System 2000 automated retrieval system from manufacturers, importers and distributors (100 companies as of 2010)[5]
Certain firearms dealers are required by ATF to report certain used firearms transaction to ATF for entry into the Firearms Tracing System.
For every firearm reported stolen to the NCIC stolen firearms database, New Jersey now automatically submits a trace to ATF (NJ Trace System). ATF is reported as working on a similar program.[14]
Some state firearm registration systems are being loaded into the tracing system.
In a press release, New Jersey admits tracing (from police records) all of private gun purchases into the ATF Firearms Tracing System through eTrace. By state law, New York and Connecticut also require tracing of all such private purchase firearms.
ATF hired private consultants to catalog information on firearms and submit trace requests from police departments to ATF.
ATF has imposed a requirement (pilot project) to report all dealer multiple sales (2 or more) of all semi-auto rifles with a detachable magazine greater than .22 caliber. (Currently restricted to California, Arizona, New Mexico and Texas - border states with Mexico).[15] Reported justification is to identify "straw purchasers" and weapons traffickers. However, this ruling will include 100 year old Model 1907 Winchester rifles, WWII M1 Carbines, German G43 rifles, FN 49 rifles, and many other historic firearms of primary interest to collectors and are not known to be used by Mexican drug catels. William J. Hoover (ATF Acting Deputy Director) denied that ATF is seeking to create a national registry (a national registry already exists, see above), and said records would be kept for 24 months and then destroyed if not acted on by investigators.[16] However, this is contrary to current ATF practice and neither assertion is supported by the documentation.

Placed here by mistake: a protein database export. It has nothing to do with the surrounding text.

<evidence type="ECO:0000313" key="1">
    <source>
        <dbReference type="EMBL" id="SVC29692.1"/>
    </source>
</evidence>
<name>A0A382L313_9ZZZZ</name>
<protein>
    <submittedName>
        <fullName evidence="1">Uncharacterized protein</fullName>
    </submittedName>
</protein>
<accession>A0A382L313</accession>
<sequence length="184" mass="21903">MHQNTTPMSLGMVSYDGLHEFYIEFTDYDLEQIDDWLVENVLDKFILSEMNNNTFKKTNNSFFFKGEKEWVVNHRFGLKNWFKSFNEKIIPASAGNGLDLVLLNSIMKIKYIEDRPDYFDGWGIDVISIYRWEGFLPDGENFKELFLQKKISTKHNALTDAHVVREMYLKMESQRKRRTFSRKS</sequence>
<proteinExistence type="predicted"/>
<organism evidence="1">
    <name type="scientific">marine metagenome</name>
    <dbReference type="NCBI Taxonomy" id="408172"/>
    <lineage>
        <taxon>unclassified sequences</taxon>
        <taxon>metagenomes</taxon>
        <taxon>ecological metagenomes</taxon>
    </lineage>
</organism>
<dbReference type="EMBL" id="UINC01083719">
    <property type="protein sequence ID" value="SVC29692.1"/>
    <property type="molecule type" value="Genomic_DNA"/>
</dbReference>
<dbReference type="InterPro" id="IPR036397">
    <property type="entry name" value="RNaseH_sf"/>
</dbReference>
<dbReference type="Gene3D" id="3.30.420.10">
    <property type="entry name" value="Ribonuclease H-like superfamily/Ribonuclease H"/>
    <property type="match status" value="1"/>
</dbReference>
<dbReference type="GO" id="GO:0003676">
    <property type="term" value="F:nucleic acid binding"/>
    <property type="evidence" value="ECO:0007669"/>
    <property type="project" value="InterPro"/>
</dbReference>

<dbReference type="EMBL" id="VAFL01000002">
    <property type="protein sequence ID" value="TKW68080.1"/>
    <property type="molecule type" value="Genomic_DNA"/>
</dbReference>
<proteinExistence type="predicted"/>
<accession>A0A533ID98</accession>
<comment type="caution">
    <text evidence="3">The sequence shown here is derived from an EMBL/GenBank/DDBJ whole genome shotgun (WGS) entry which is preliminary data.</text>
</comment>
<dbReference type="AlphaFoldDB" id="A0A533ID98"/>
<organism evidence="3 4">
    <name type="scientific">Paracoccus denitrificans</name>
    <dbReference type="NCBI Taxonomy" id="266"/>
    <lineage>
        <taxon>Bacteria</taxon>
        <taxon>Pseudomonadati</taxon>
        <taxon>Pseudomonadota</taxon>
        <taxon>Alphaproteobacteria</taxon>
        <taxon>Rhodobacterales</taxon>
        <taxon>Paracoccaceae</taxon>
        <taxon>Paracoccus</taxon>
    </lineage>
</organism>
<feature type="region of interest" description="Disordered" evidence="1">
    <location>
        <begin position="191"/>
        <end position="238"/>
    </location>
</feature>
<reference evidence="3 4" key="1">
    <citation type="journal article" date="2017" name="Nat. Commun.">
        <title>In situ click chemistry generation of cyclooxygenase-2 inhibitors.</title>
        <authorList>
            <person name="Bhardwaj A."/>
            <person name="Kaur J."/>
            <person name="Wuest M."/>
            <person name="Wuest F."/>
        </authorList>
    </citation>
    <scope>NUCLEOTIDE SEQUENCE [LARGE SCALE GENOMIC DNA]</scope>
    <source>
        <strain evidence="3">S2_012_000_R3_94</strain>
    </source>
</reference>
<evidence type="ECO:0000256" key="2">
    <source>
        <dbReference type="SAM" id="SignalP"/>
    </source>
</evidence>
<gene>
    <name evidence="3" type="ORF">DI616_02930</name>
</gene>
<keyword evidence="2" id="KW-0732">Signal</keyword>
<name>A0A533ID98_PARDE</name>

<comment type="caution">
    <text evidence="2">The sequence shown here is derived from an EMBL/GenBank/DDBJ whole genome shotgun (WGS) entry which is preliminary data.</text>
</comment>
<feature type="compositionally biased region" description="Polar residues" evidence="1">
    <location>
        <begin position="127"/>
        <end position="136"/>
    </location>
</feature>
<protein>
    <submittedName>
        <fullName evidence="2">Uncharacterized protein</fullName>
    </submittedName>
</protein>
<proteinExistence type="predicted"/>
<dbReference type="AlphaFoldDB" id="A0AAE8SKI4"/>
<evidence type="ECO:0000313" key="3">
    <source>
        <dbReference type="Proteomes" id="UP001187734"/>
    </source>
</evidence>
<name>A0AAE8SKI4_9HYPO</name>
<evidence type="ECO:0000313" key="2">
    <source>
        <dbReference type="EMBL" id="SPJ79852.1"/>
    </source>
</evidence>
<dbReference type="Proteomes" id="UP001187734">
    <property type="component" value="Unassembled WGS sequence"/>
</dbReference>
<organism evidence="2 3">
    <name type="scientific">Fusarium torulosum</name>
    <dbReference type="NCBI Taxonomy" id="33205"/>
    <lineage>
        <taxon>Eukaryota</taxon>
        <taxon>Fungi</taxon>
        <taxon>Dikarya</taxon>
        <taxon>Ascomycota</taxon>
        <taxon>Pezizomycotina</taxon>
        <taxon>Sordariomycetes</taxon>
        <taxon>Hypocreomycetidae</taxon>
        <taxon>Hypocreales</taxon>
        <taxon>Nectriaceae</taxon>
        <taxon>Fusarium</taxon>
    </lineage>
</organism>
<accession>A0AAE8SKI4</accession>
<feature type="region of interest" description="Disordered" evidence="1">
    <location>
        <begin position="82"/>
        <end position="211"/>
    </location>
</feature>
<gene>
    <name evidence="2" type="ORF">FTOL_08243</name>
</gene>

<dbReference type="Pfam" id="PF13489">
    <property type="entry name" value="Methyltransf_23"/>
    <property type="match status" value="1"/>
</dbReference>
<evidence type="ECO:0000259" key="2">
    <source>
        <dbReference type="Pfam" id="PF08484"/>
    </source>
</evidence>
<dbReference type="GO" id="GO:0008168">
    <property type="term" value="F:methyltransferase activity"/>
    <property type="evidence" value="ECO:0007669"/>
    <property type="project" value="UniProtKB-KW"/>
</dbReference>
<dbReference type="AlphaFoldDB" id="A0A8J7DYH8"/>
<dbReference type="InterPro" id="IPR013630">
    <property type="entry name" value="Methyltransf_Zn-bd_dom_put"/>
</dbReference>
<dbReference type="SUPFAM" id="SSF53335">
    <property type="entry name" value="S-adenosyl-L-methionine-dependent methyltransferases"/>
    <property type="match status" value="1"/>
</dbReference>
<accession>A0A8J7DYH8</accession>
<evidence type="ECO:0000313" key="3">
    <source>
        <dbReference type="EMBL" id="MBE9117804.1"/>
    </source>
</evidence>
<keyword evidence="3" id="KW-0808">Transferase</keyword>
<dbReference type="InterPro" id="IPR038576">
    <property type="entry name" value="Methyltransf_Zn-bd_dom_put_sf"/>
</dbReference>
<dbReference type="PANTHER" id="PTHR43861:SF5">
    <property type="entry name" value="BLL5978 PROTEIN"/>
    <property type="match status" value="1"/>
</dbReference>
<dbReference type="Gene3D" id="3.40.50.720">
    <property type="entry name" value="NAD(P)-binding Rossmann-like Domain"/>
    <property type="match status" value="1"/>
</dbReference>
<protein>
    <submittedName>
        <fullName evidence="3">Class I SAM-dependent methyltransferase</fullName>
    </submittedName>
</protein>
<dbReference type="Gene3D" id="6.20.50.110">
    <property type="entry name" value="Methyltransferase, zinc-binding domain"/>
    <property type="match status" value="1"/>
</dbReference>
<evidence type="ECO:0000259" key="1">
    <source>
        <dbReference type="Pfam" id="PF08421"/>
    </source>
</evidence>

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Old February 25, 2013, 02:26 PM   #19
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Be humorous to see this happen and have the first couple thousand guns they run trace back to eric holder.
That's the only humor I find in this, by the way. Mexico can pound sand.
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Old February 25, 2013, 07:08 PM   #20
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Oddly enough, a co-worker told me today about this. I mentioned that I first heard about it the day before and there was very little media coverage and nothing on the national level. When I asked where he heard from, he said that CNN was actually reporting on it on Saturday.

Very interesting. I'd like to see NBC's take on what a great idea it would be.
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Old February 25, 2013, 08:36 PM   #21
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Maybe we should ask for a list of names that have moved "North" from Mexico.
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Old February 26, 2013, 02:57 PM   #22
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The translation is close enough I don't feel the need to correct any of it.

As another alluded, the second the Mexican Government, especially LE has this info, the cartels do also.

There is more, not less, political pandering and false promises in the Mexican Gov't than the US. This is just smoke and that is why no one is reporting it.

It is important to keep in mind that in the last few months a second region of Mexico has cordoned itself off and refused entrance to government law enforcement due to their involvement with cartels. The HUGE Mormon area in northern Mexico, where most of the arms probably do come from the US and an area in the mountains around Cancun are both operating more or less independently at current. At the very least like autonomous zones with little to no federal government officials present.

Several very small and limited confrontations between LEO trying to disarm Mormons in the north over the last few years with government backing down, none reported outside Cancun, but it makes the government look pretty bad.